Lock Down and Curfew
In a move to combat the spread of the pandemic disease, President Muhammadu Buhari directed the cessation of all movements in Lagos and the FCT for an initial period of 14 days, which took effect from 11 pm on Monday, 30th March 2020.
The movement restriction, which was extended by another two weeks period, has been partially put on hold with some businesses commencing operations from May 4. On April 27th, 2020, Nigeria’s President, Muhammadu Buhari declared an overnight curfew from 8 pm to 6 am across the country, as part of new measures to contain the spread of the COVID-19. This comes along with the phased and gradual easing of lockdown measures in FCT, Lagos, and Ogun States, which took effect from Saturday, 2nd May 2020, at 9 am.
On Monday, 29th June 2020 the federal government extended the second phase of the eased lockdown by 4 weeks and approved interstate movement outside curfew hours with effect from July 1, 2020. Also, on Monday 27th July 2020, the federal government extended the second phase of eased lockdown by an additional one week.
On Thursday, 6th August 2020 the federal government through the secretary to the Government of the Federation (SGF) and Chairman of the Presidential Task Force (PTF) on COVID-19 announced the extension of the second phase of eased lockdown by another four (4) weeks.
Governor Babajide Sanwo-Olu of Lagos State announced the closed down of the Eti-Osa Isolation Centre, with effect from Friday, 31st July 2020. He also mentioned that the Agidingbi Isolation Centre would also be closed and the patients relocated to a large capacity centre.
Due to the increased number of covid-19 cases in Nigeria, the Nigerian government ordered the reopening of Isolation and treatment centres in the country on Thursday, 10th December 2020.
On 26th January 2021, the Federal Government announced the extension of the guidelines of phase 3 of the eased lockdown by one month following the rising cases of the coronavirus disease in the country and the expiration of phase 3 of the eased lockdown.
On 28th February 2021, the federal government confirmed that the first tranche of Covid-19 vaccines will arrive in Nigeria on Tuesday, March 2nd, 2021.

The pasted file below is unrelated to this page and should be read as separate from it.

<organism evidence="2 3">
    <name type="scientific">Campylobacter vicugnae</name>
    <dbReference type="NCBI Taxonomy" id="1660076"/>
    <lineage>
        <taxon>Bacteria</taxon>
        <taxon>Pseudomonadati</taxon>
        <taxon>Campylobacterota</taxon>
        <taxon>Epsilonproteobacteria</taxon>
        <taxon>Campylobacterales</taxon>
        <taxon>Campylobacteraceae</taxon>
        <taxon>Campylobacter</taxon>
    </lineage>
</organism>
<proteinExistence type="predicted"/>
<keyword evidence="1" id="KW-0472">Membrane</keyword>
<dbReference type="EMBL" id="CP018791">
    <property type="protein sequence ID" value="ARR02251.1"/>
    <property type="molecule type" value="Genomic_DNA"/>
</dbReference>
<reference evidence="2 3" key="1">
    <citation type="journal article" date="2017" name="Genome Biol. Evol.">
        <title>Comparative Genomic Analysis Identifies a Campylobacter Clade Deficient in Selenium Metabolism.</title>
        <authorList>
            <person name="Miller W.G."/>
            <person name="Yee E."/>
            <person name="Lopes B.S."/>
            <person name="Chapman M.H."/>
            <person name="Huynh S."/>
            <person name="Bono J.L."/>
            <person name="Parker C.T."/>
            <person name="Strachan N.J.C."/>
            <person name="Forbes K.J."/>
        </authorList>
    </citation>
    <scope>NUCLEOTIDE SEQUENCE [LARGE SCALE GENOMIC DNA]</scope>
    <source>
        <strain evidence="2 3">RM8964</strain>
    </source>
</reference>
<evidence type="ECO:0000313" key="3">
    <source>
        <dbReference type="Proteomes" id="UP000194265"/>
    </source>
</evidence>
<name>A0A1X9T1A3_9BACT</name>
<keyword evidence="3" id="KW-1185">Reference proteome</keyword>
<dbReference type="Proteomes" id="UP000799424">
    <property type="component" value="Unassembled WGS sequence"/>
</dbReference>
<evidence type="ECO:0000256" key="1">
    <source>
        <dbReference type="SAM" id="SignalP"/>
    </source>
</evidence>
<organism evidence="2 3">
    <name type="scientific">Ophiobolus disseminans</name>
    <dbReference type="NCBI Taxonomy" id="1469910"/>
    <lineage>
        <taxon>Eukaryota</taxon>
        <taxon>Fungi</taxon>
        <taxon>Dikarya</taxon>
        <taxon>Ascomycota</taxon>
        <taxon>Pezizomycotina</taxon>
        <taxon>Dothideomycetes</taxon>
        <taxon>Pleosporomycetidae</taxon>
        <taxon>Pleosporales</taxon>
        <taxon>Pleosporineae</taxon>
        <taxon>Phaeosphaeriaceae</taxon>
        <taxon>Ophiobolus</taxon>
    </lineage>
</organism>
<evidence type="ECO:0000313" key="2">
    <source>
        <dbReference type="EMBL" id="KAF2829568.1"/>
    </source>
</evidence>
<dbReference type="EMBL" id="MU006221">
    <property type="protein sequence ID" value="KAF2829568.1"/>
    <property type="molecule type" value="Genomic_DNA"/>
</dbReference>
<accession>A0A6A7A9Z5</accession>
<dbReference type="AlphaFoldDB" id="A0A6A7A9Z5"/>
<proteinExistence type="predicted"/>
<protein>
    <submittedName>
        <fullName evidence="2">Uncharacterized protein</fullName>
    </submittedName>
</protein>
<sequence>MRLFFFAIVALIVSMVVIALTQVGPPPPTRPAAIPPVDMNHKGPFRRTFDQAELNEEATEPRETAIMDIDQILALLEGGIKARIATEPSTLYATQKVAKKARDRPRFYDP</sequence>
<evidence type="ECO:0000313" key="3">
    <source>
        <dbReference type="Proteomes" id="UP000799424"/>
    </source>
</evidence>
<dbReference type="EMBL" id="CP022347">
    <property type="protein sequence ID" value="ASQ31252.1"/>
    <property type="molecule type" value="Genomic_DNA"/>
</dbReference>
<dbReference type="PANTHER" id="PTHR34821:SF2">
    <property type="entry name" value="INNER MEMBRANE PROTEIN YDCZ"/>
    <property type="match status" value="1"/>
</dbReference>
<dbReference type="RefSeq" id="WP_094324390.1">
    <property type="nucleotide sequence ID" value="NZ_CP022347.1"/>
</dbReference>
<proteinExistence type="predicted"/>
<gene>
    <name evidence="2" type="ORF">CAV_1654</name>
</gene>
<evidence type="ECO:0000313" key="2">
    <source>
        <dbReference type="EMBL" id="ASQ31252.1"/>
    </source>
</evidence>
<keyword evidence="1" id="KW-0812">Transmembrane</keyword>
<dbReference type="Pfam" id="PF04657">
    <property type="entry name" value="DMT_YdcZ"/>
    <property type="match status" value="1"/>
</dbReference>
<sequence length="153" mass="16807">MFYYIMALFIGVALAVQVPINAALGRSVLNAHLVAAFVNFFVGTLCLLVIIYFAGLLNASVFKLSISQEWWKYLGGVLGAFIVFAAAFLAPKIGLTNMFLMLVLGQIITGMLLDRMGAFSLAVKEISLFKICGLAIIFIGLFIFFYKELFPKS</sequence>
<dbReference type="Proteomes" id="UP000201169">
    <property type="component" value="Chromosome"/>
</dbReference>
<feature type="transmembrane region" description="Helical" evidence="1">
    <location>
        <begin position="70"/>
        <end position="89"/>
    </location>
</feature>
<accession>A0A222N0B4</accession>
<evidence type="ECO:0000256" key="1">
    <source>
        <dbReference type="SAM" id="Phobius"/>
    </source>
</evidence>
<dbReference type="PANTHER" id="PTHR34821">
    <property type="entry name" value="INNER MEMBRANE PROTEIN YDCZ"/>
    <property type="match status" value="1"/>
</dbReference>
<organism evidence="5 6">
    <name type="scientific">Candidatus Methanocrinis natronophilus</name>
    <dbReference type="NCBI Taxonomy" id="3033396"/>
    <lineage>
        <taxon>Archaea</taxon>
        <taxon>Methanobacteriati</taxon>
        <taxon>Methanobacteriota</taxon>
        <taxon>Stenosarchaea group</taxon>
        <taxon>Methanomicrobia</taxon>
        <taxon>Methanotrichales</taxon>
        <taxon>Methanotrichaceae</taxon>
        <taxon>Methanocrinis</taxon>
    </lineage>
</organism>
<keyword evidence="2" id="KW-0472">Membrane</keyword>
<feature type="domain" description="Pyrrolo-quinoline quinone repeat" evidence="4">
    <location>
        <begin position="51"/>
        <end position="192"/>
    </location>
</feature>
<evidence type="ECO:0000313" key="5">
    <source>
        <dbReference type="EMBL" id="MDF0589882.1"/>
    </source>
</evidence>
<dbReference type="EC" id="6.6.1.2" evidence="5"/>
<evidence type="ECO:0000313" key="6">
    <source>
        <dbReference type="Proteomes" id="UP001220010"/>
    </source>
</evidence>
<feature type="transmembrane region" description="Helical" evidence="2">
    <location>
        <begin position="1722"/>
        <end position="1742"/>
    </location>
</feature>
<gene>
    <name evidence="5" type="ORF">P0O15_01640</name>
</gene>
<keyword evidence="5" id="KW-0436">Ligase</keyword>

On Tuesday, 2nd March 2021, the National Primary health Care Development Agency announced the arrival of the expected COVX Astrazeneca/Oxford covid-19 vaccines.
On Saturday, 6th March 2021, President Muhammadu Buhari and his vice, Yemi Osinbajo received vaccination against the covid-19 as the State House in Abuja.
Lack of vaccine access will reduce Africa’s economic growth compared to rest of world – IMF
IMF forecasts that Nigeria is expected to grow by 2.5% in 2021 and 2.3% in 2022.
The International Monetary Fund (IMF) has stated that a continued lack of access to vaccines will see Africa’s projected growth at 3.4% compared to the rest of the world at 6%.
The IMF disclosed this in its Regional Economic Outlook for Sub-Saharan Africa, April 2021, which was published on Thursday.
What the IMF said
- Despite turning out better than expected, growth in 2020 is estimated to have been the worst on record at –1.9 %, leading to a sharp spike in poverty.
- In 2021, the region’s economy is expected to resume expansion at 3.4%, weaker than the 6% for the rest of the world, amid a continued lack of access to vaccines and limited policy space to support the crisis response and recovery.
- Macroeconomic policies will in many countries entail some difficult choices. Saving lives remains the first priority, which will require access to affordable vaccines, ensuring that the logistical and administrative prerequisites of vaccination rollouts are in place, targeted containment efforts, and added spending to strengthen local health systems.
The IMF urged that African leaders needed to create more fiscal space and implement transformative reforms to unlock economic growth. These include mobilizing domestic revenue, strengthening social protection, promoting digitalization, and improving transparency and governance.
The body added that the need for reforms is to reduce debt and find a sustainable footing which would be a catalyst for longer-term growth and provide opportunities for the region’s new job seekers.
On growth projections
- IMF forecasts that Nigeria is expected to grow by 2.5% in 2021 and 2.3% in 2022.
- South Africa is expected to grow by 3.1% in 2021 and 2.0% in 2022.
- Kenya is expected to have higher growth at 7.6% in 2021 and 5.7% in 2022.
- Meanwhile, Ghana is forecasted to grow by 4.6% in 2021 and 6.1% in 2022.
In case you missed it
Nairametrics reported earlier this month that the International Monetary Fund had lifted its global growth outlook to 6% in 2021 (0.5% point upgrade) and 4.4% in 2022 (0.2 percentage point upgrade), after an estimated historic contraction of -3.3% in 2020, due to the effects of the COVID-19 pandemic.